According to conservative estimates, liver diseases affect more than one of every 10 Indians. Statistics obtained from birth and death registration department of Pune Municipal Corporation showed that an average of 35-40 people die every month of liver related problems in Pune alone. Statistics reveal that nearly 2.5 lakh people in India die of terminal liver disease of which 25,000 can be saved by transplants every year.

While non alcoholics too suffer from liver cirrhosis, the maximum risk is for alcoholics, even in those with hepatitis B and C. It takes 15 to 20 years for a hepatitis C infection to develop into cirrhosis, usually picked up during preventive health checks or when the patients are tested prior to other medical procedures.

Hepatitis B is one of the major diseases of mankind and is a serious global public health problem. Of the 2 billion people who have been infected with the hepatitis B virus (HBV) in the world, more than 350 million have chronic (lifelong) infections. In India, of the 25 million infants born every year, over one million run the lifetime risk of developing chronic HBV infection. Estimates indicate that annually over 100,000 Indians die due to illnesses related to HBV infection.

In India, about 250,000 people die of viral hepatitis annually. There is no other form of treatment for liver cirrhosis and failure at present apart from liver transplantation.

It is estimated that liver diseases are among the top ten killer diseases in India, causing lakhs of deaths every year. Besides, there are those who suffer from chronic liver problems, needing recurrent hospitalization and prolonged medical attention, which leaves them physically, mentally, emotionally and financially devastated.

On the other hand, there are millions of cases of hepatic diseases, which go unreported or are reported when the matters have gone out of hand. Poverty coupled with lack of education and awareness prevents people from seeking medical advice until it is too late. It is very important for people to realize that one can suffer liver damage without exhibiting obvious symptoms. The most common liver disease presents with jaundice. However, many people with end‐stage liver disease may not have marked jaundice.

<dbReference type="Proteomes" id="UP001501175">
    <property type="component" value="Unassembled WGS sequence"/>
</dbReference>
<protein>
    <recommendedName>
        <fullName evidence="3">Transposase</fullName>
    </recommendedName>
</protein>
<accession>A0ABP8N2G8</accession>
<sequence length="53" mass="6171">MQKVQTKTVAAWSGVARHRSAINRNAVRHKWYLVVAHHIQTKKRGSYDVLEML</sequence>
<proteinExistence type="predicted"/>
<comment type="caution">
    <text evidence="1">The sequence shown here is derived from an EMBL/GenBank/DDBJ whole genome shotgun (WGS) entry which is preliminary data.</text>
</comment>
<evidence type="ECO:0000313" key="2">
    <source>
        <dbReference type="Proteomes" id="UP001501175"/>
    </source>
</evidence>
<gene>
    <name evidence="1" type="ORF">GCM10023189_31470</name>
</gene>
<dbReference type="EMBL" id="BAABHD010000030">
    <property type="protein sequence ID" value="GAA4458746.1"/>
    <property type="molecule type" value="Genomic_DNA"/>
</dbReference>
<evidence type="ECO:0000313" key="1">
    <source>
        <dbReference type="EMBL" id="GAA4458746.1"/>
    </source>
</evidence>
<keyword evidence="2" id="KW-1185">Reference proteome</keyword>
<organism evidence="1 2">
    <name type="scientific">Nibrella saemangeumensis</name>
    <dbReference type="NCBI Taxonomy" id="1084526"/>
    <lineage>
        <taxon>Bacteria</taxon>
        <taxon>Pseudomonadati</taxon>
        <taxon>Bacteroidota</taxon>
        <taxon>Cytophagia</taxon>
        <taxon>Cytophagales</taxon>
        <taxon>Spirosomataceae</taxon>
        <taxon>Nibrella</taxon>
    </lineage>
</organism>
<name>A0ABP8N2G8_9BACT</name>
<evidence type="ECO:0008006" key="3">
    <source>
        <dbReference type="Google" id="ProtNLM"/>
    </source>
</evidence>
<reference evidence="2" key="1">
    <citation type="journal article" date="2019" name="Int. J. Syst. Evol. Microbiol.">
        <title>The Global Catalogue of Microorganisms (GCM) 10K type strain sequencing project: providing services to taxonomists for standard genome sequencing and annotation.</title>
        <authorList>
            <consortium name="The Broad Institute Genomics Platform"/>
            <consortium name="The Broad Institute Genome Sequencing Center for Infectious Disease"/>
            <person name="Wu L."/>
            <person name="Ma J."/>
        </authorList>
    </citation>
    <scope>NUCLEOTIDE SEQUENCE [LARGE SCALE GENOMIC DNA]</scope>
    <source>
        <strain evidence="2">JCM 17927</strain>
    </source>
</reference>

In addition, high cost of treatment poses as major obstacle in convincing people about taking treatment.

Liver cancer is a fairly rare form of cancer in the western world but much more common in Africa and parts of Asia. Liver cancer is rapidly fatal and unfortunately, most of the cases are diagnosed at a later stage. Liver cancer accounted for nearly 7% of all cancer related deaths in India according to data published this year and was the 4th commonest cause of cancer death.

Liver Cancer is a common problem in this part of the country and is usually related to the infection with Hepatitis B Virus and Hepatitis C Virus, alcohol consumption and fatty liver disease related to overweight and diabetes mellitus. Liver Transplantation is the only hope for many patients with liver cancer in the presence of liver cirrhosis and this modality is more widely available than just a decade ago.

Liver cancer is emerging as one of the fastest spreading cancers in India. The good news, however, is that almost 50% see a specialist in a treatable condition as opposed to 10% about two decades ago.

Early detection always helps in better treatment outcome. It is recommended that high-risk category people get screened regularly, and see a liver specialist if cancer is diagnosed. Hepatitis B and C used to be the most common causes of liver disease in India that led to liver cancer later. Since the past few years, alcohol has also added to the list. For diabetics, who are over-weight and consume alcohol, the chances of getting liver cancer increases by eight fold. Diabetics have two-and-a-half times more chances of developing chronic liver disease.

Studies have indicated that some liver related diseases like Hepatitis B and Hepatitis C virus could burgeon into an epidemic much larger in scale than the dreaded HIV. However, these diseases being silent killers with long gestation periods do not attract the attention of the Government or the other influential bodies. The needs of patients with liver related disease have been grossly underestimated and largely ignored. Nearly 1 million people suffer from chronic liver disease because of alcohol.  At least one in five Indians is living with some kind of liver problem.   At most hospitals, patients with alcoholic liver disease (ALD) comprise a big chunk. Almost 70% of in-patients with liver disease and 15% with liver cancer have ALD. This is congruent to the data worldwide and says that ALD accounts for 40% deaths from cirrhosis and 30% from liver cancer. The problem, say experts, is only growing because of lack of awareness and few dedicated liver hospitals. With this, the incidence of liver cancer is probably going to increase.

Dr Harshal Rajekar
+91 992 307 8668